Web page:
1:15 – 3:15Muralism Workshop OR Social Cartography Workshop (Participants Choose 1)
3:15 – 3:30Closing

Workshop Facilitators

Alexis Bornyk Taanishi Alexis Bornyk dishinihkaashoon. Aen Michif niiya, Treaty Six d’ooshchiin. Mii paaraantii Rivayr Roozh ooshchiw. My family is of mixed Michif and Settler heritage. I am a Michif, Russian, Ukrainian and German woman who grew up in Treaty Six Territory, the homeland of the Grand Prairie Métis. My community is the Gabriel Dumont Local 11 Michif peoples. I am currently residing as a visitor on the lands of the Mississauga of the New Credit, Anishinabek, and Williams Treaty territory. In my work I see the world through two lenses, my Michif worldview and colonial educated worldview, this helps me walk in two worlds as I move forward with my research and life interactions. I am going into my fourth year at UTSC in the International Development Specialist Program and focus my studies around how the colonial system of society affect Indigenous Nations across Turtle Island.

Nancy Cardwell is a PhD candidate at the Ontario Institute for Studies in Education (OISE), University of Toronto. Her research focuses on arts in education through the lens of critical literacy studies and feminist theory. Nancy has created workshops for outreach programs at the National Ballet of Canada, the Stratford Festival, and for school boards across Ontario. A Dora Mavor Moore and Gemini award-winning dancer and choreographer, Nancy is an established artist on the Canadian dance scene.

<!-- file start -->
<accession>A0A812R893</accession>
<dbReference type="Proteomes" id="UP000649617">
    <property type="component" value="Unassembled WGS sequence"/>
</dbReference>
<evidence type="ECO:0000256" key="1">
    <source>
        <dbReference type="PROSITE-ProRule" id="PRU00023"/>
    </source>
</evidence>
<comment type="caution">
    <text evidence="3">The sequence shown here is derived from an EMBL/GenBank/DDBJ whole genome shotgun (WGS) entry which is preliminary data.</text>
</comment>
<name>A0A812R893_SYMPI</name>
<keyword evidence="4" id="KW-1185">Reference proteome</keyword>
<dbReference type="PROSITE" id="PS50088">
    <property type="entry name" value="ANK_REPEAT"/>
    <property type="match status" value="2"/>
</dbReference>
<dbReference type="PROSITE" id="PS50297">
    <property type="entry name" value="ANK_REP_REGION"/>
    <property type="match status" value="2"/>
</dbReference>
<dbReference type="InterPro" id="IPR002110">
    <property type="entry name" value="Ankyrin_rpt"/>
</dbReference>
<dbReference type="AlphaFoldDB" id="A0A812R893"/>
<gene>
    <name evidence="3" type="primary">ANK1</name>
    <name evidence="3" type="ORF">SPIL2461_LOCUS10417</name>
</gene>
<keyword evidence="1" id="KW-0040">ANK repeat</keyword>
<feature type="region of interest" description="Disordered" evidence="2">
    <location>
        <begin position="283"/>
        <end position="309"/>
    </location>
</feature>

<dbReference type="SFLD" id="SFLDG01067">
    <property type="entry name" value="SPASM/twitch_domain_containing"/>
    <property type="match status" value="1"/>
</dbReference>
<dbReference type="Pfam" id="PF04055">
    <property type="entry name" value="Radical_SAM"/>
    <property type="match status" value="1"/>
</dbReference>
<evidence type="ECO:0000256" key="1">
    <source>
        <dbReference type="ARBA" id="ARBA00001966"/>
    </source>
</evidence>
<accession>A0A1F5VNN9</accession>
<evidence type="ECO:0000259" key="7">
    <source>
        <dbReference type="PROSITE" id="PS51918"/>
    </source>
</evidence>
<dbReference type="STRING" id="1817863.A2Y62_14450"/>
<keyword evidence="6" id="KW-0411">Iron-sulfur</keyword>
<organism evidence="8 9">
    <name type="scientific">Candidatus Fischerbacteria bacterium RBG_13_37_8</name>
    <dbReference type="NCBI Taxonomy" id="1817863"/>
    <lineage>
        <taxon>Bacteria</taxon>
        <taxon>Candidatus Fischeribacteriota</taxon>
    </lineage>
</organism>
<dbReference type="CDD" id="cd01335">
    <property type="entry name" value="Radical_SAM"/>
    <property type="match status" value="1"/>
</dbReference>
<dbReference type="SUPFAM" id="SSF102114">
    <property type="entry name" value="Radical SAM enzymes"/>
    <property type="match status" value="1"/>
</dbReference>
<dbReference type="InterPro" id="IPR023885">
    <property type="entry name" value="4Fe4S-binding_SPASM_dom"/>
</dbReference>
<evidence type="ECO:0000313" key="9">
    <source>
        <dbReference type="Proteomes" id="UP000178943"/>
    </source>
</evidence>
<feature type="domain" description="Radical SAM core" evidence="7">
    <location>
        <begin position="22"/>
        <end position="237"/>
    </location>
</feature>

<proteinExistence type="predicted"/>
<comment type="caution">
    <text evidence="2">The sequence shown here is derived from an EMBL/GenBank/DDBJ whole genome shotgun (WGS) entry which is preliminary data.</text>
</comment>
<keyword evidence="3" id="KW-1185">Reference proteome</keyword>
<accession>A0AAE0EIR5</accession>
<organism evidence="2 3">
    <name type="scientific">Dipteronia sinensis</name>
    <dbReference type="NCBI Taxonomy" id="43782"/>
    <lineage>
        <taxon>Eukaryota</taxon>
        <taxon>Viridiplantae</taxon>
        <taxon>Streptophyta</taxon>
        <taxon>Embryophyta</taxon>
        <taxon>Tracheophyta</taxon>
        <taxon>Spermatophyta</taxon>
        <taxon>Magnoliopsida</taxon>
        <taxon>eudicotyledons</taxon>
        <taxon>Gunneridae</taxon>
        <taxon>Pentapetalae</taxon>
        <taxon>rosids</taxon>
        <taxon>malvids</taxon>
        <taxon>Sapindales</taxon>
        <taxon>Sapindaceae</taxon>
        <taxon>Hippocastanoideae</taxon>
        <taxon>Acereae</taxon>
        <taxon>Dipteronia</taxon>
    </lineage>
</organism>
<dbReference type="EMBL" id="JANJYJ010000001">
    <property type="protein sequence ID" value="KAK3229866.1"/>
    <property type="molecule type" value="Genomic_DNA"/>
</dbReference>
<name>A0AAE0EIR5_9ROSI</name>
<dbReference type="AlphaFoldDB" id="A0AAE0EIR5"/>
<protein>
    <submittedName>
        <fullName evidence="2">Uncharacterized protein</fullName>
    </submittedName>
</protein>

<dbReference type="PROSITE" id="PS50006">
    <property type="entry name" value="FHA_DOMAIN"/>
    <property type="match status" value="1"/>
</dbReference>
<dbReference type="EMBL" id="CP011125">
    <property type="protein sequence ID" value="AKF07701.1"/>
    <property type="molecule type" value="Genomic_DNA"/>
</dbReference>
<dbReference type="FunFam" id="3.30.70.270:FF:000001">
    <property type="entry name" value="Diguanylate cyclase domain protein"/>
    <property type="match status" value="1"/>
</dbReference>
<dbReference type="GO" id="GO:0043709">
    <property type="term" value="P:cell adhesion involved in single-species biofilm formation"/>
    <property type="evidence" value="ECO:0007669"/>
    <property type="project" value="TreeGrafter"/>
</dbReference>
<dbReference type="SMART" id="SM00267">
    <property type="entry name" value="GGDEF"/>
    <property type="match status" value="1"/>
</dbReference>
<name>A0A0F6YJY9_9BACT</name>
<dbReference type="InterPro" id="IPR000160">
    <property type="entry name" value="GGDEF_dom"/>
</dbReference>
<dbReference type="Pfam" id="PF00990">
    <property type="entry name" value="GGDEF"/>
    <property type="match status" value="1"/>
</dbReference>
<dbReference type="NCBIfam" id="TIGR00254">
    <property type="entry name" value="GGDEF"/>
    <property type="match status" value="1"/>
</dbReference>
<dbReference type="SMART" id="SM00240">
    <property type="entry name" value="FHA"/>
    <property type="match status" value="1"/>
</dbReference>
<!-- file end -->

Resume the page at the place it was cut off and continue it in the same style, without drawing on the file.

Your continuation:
Saman Goudarzi‘s work operates at the intersection of information science and critical geography. She’s particularly interested in the ways in which community-owned and -governed infrastructure can contribute to equitable knowledge systems. Currently, Saman takes care of McMaster’s Lloyd Reeds Map Collection, ensuring community members are able to access, understand, and use the collection for teaching and research.

Maggie Huang is an advocate for knowledge equity, the right to research, and community-driven systems change. She believes every person and community has deep knowledge & wisdom within them, and has the right to learn and collectively act on this knowledge to co-create the change they want to see.As a UNESCO-certified CBPAR mentor supporting the Knowledge 4 Change Tkaronto Hub, convenor for community-led systems change at the United Way for Greater Austin, and workshop facilitator for a variety of organizations and activist groups, she draws on a diverse toolbox of participatory research, mindfulness and collective presencing, community development, and systems change practices to enable these aspirations.